shutterstock_100173191 Consider, for a moment, that you are a new physician. A patient, who is a lifelong smoker, comes to your clinic complaining of shortness of breath, and after conducting several tests you diagnose him with chronic obstructive pulmonary disease (COPD). Relying on your training, you prescribe medications, arrange for follow-up visits and describe activities that can help him better manage his breathing ...

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shutterstock_185580974 Natural language processing might seem a bit arcane and technical -- the type of thing that software engineers talk about deep into the night, but of limited usefulness for practicing docs and their patients. Yet software that can “read” physicians’ and nurses’ notes may prove to be one of the seminal breakthroughs in digital medicine. Exhibit A, from the world of medical ...

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shutterstock_280962767 The long-awaited Finnish randomized controlled trial of antibiotics vs. surgery for appendicitis was just published in JAMA. Depending on your perspective, 73 percent of patients were successfully treated with antibiotics or 27 percent of patients failed antibiotics and needed surgery. The good news is that it was a large multicenter study involving 273 patients randomized to surgery and 257 to ...

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I love that patients have so many more tools to learn about their health. Between Google, TV, magazines and the thousand-word warning that comes with every prescription, it’s almost like you don’t need a doctor. This is especially true if you do the two most important things for your health: eat less and exercise more. Except it’s not really that simple. There’s a reason it takes at least seven years to ...

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Recently, I wrote a piece on developing the state of connection within a medical family. In it, I highlighted the fact that everyone has a role in growing this connection and that everyone’s time, energy and effort is important. I also touched on the importance of parents presenting a unified front as the parental team. This piece focuses more specifically on developing that unified team approach. It can be ...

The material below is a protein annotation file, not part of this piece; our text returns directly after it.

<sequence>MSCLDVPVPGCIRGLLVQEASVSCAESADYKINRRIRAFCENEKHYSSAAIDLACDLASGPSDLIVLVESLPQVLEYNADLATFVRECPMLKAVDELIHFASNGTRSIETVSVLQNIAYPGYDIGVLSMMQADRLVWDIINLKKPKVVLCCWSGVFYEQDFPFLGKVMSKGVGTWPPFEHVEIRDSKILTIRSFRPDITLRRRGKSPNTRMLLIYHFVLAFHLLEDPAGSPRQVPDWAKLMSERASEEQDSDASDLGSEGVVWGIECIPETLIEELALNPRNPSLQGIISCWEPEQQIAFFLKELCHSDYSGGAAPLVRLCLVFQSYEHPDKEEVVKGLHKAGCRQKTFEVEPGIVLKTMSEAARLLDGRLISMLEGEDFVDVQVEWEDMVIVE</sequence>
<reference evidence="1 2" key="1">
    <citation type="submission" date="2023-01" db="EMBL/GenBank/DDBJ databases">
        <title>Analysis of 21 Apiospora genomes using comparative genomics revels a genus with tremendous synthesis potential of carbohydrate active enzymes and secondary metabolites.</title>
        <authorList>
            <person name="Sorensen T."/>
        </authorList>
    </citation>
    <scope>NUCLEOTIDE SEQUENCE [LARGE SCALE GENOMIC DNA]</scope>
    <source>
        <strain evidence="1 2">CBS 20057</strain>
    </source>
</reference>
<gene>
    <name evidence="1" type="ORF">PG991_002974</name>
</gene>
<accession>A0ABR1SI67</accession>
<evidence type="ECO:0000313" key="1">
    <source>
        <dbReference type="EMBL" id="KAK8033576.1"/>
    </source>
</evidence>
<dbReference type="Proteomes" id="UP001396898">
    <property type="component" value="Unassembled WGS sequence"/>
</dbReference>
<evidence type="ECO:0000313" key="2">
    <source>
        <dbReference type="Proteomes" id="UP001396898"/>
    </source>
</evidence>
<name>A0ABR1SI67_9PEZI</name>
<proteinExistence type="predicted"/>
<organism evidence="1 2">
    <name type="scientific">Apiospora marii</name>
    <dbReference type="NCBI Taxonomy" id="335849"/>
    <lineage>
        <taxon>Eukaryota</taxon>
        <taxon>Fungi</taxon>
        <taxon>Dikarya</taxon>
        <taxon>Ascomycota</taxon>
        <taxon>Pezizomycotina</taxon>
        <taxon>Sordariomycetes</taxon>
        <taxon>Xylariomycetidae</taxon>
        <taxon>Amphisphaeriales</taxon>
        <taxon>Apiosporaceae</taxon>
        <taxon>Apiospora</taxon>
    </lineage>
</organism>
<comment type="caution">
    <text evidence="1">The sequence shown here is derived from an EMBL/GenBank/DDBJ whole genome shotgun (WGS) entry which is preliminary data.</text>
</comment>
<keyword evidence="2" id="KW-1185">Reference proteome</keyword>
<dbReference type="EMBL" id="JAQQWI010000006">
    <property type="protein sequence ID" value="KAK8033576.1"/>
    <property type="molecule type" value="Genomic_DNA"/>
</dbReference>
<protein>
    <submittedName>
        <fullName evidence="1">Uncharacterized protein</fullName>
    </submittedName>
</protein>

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shutterstock_164492462 Anti-Obamacare critics often claim that “every” physician they know hates Obamacare. For instance, pediatric neurosurgeon and GOP Presidential candidate Dr. Ben Carson told Fox News that “he's spoken to hundreds of doctors throughout the country about the Affordable Care Act, and not one of them ‘liked’ President Barack Obama's signature health care law.” Doctors hate Obamacare, it’s alleged, because it ...

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shutterstock_282279032 In the news recently has been a complaint filed by over 60 Asian-American groups, alleging discrimination in admissions at Harvard.  They point to such statistics as this: in 2009, among accepted applicants to the Ivy League, the average SAT score on a 1600 point scale for Caucasians was 310 points higher than Hispanics ...

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shutterstock_277427207 As I previously documented in a series of posts, the road to the U.S. Preventive Service Task Force's 2012 "don't do it" recommendation on PSA-based screening for prostate cancer was long, arduous, and full of political pitfalls. It led to me leaving my position at the Agency for Healthcare Research and Quality. Later, the USPSTF ...

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shutterstock_250145857 I need a new stethoscope. I have to wrap my fingers around the fissures in the tubing to make this one work. For me, these days, listening to the patient's chest is more a ritual than a means of diagnosis. After twenty years as a primary-care internist, I now work full-time in hospice and palliative care. I spend more time listening to ...

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shutterstock_269166263 We all know what the American Cancer Society, the American College of Radiology, and countless other professional societies recommend regarding screening and diagnosing breast cancer in women. But a subject that comes up far less frequently is what to do with men. While it is significantly lower than in women, a man’s risk is not nearly as low as we might ...